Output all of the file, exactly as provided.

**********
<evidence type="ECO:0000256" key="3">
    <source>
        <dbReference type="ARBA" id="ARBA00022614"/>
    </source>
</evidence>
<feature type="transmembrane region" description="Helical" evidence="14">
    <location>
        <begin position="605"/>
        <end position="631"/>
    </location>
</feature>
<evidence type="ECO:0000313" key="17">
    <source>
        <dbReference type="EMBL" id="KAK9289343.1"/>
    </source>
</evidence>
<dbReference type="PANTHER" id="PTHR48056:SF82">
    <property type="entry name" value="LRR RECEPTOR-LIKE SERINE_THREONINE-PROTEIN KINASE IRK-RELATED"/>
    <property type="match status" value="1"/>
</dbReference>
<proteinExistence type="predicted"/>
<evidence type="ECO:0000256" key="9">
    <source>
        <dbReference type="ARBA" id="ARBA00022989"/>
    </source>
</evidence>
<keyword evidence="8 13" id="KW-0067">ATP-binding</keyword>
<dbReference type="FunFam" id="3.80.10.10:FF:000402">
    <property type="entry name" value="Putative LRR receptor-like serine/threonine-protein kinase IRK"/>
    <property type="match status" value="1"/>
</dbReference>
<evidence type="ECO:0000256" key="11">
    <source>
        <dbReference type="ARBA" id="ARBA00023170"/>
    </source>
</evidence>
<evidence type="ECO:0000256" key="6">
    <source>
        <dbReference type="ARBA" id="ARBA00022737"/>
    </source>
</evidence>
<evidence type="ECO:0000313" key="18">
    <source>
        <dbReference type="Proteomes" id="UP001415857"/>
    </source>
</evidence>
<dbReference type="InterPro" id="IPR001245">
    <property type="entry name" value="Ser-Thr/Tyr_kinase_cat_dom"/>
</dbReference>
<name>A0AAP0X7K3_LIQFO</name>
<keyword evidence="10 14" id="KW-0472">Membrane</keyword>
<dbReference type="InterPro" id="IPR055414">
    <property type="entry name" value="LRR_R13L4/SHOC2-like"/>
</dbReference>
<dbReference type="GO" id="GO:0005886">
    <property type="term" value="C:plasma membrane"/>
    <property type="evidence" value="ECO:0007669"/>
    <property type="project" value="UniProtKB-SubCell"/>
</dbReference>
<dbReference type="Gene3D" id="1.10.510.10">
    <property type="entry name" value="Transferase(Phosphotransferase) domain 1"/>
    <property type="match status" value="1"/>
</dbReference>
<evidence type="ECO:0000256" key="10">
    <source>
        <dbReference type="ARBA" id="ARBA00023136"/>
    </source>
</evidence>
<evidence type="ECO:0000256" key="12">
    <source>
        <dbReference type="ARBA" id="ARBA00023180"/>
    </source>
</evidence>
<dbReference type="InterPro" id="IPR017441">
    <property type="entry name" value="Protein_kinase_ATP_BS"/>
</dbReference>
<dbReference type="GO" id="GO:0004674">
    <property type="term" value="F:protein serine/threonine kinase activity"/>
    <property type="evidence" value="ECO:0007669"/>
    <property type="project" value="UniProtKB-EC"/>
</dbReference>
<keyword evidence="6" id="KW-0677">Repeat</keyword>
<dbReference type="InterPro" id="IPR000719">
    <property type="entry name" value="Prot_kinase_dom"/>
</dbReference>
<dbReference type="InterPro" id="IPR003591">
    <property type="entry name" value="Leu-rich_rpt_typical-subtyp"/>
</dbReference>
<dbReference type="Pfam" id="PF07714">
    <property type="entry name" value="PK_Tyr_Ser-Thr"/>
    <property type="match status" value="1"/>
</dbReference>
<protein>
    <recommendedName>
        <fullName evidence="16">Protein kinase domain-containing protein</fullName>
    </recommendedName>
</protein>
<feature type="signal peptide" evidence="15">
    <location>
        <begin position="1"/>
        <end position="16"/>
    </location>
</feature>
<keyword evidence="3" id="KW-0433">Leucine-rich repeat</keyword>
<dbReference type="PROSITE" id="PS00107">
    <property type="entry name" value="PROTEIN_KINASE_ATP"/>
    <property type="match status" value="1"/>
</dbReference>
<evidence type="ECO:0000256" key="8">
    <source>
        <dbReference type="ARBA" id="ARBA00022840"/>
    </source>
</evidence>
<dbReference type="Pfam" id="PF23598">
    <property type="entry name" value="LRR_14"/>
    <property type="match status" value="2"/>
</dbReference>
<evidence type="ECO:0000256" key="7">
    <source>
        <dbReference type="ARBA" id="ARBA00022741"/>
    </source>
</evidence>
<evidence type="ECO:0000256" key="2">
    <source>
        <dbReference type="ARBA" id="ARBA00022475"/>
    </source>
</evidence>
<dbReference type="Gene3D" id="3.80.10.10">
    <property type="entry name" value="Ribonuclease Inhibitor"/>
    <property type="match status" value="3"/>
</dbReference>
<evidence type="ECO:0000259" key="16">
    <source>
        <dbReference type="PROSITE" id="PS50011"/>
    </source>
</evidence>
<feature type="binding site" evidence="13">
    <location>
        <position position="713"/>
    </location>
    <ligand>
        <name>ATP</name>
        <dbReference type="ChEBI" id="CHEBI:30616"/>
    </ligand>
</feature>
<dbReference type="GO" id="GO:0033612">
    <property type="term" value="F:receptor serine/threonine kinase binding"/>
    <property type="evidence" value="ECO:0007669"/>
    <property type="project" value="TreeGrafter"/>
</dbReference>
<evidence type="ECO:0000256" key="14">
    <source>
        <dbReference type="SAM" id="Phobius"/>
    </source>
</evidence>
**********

<evidence type="ECO:0000256" key="3">
    <source>
        <dbReference type="ARBA" id="ARBA00022614"/>
    </source>
</evidence>
<feature type="transmembrane region" description="Helical" evidence="14">
    <location>
        <begin position="605"/>
        <end position="631"/>
    </location>
</feature>
<evidence type="ECO:0000313" key="17">
    <source>
        <dbReference type="EMBL" id="KAK9289343.1"/>
    </source>
</evidence>
<dbReference type="PANTHER" id="PTHR48056:SF82">
    <property type="entry name" value="LRR RECEPTOR-LIKE SERINE_THREONINE-PROTEIN KINASE IRK-RELATED"/>
    <property type="match status" value="1"/>
</dbReference>
<proteinExistence type="predicted"/>
<evidence type="ECO:0000256" key="9">
    <source>
        <dbReference type="ARBA" id="ARBA00022989"/>
    </source>
</evidence>
<keyword evidence="8 13" id="KW-0067">ATP-binding</keyword>
<dbReference type="FunFam" id="3.80.10.10:FF:000402">
    <property type="entry name" value="Putative LRR receptor-like serine/threonine-protein kinase IRK"/>
    <property type="match status" value="1"/>
</dbReference>
<evidence type="ECO:0000256" key="11">
    <source>
        <dbReference type="ARBA" id="ARBA00023170"/>
    </source>
</evidence>
<evidence type="ECO:0000256" key="6">
    <source>
        <dbReference type="ARBA" id="ARBA00022737"/>
    </source>
</evidence>
<evidence type="ECO:0000313" key="18">
    <source>
        <dbReference type="Proteomes" id="UP001415857"/>
    </source>
</evidence>
<dbReference type="InterPro" id="IPR001245">
    <property type="entry name" value="Ser-Thr/Tyr_kinase_cat_dom"/>
</dbReference>
<name>A0AAP0X7K3_LIQFO</name>
<keyword evidence="10 14" id="KW-0472">Membrane</keyword>
<dbReference type="InterPro" id="IPR055414">
    <property type="entry name" value="LRR_R13L4/SHOC2-like"/>
</dbReference>
<dbReference type="GO" id="GO:0005886">
    <property type="term" value="C:plasma membrane"/>
    <property type="evidence" value="ECO:0007669"/>
    <property type="project" value="UniProtKB-SubCell"/>
</dbReference>
<dbReference type="Gene3D" id="1.10.510.10">
    <property type="entry name" value="Transferase(Phosphotransferase) domain 1"/>
    <property type="match status" value="1"/>
</dbReference>
<evidence type="ECO:0000256" key="10">
    <source>
        <dbReference type="ARBA" id="ARBA00023136"/>
    </source>
</evidence>
<evidence type="ECO:0000256" key="12">
    <source>
        <dbReference type="ARBA" id="ARBA00023180"/>
    </source>
</evidence>
<dbReference type="InterPro" id="IPR017441">
    <property type="entry name" value="Protein_kinase_ATP_BS"/>
</dbReference>
<dbReference type="GO" id="GO:0004674">
    <property type="term" value="F:protein serine/threonine kinase activity"/>
    <property type="evidence" value="ECO:0007669"/>
    <property type="project" value="UniProtKB-EC"/>
</dbReference>
<keyword evidence="6" id="KW-0677">Repeat</keyword>
<dbReference type="InterPro" id="IPR000719">
    <property type="entry name" value="Prot_kinase_dom"/>
</dbReference>
<dbReference type="InterPro" id="IPR003591">
    <property type="entry name" value="Leu-rich_rpt_typical-subtyp"/>
</dbReference>
<dbReference type="Pfam" id="PF07714">
    <property type="entry name" value="PK_Tyr_Ser-Thr"/>
    <property type="match status" value="1"/>
</dbReference>
<protein>
    <recommendedName>
        <fullName evidence="16">Protein kinase domain-containing protein</fullName>
    </recommendedName>
</protein>
<feature type="signal peptide" evidence="15">
    <location>
        <begin position="1"/>
        <end position="16"/>
    </location>
</feature>
<keyword evidence="3" id="KW-0433">Leucine-rich repeat</keyword>
<dbReference type="PROSITE" id="PS00107">
    <property type="entry name" value="PROTEIN_KINASE_ATP"/>
    <property type="match status" value="1"/>
</dbReference>
<evidence type="ECO:0000256" key="8">
    <source>
        <dbReference type="ARBA" id="ARBA00022840"/>
    </source>
</evidence>
<dbReference type="Pfam" id="PF23598">
    <property type="entry name" value="LRR_14"/>
    <property type="match status" value="2"/>
</dbReference>
<evidence type="ECO:0000256" key="7">
    <source>
        <dbReference type="ARBA" id="ARBA00022741"/>
    </source>
</evidence>
<evidence type="ECO:0000256" key="2">
    <source>
        <dbReference type="ARBA" id="ARBA00022475"/>
    </source>
</evidence>
<dbReference type="Gene3D" id="3.80.10.10">
    <property type="entry name" value="Ribonuclease Inhibitor"/>
    <property type="match status" value="3"/>
</dbReference>
<evidence type="ECO:0000259" key="16">
    <source>
        <dbReference type="PROSITE" id="PS50011"/>
    </source>
</evidence>
<feature type="binding site" evidence="13">
    <location>
        <position position="713"/>
    </location>
    <ligand>
        <name>ATP</name>
        <dbReference type="ChEBI" id="CHEBI:30616"/>
    </ligand>
</feature>
<dbReference type="GO" id="GO:0033612">
    <property type="term" value="F:receptor serine/threonine kinase binding"/>
    <property type="evidence" value="ECO:0007669"/>
    <property type="project" value="TreeGrafter"/>
</dbReference>
<evidence type="ECO:0000256" key="14">
    <source>
        <dbReference type="SAM" id="Phobius"/>
    </source>
</evidence>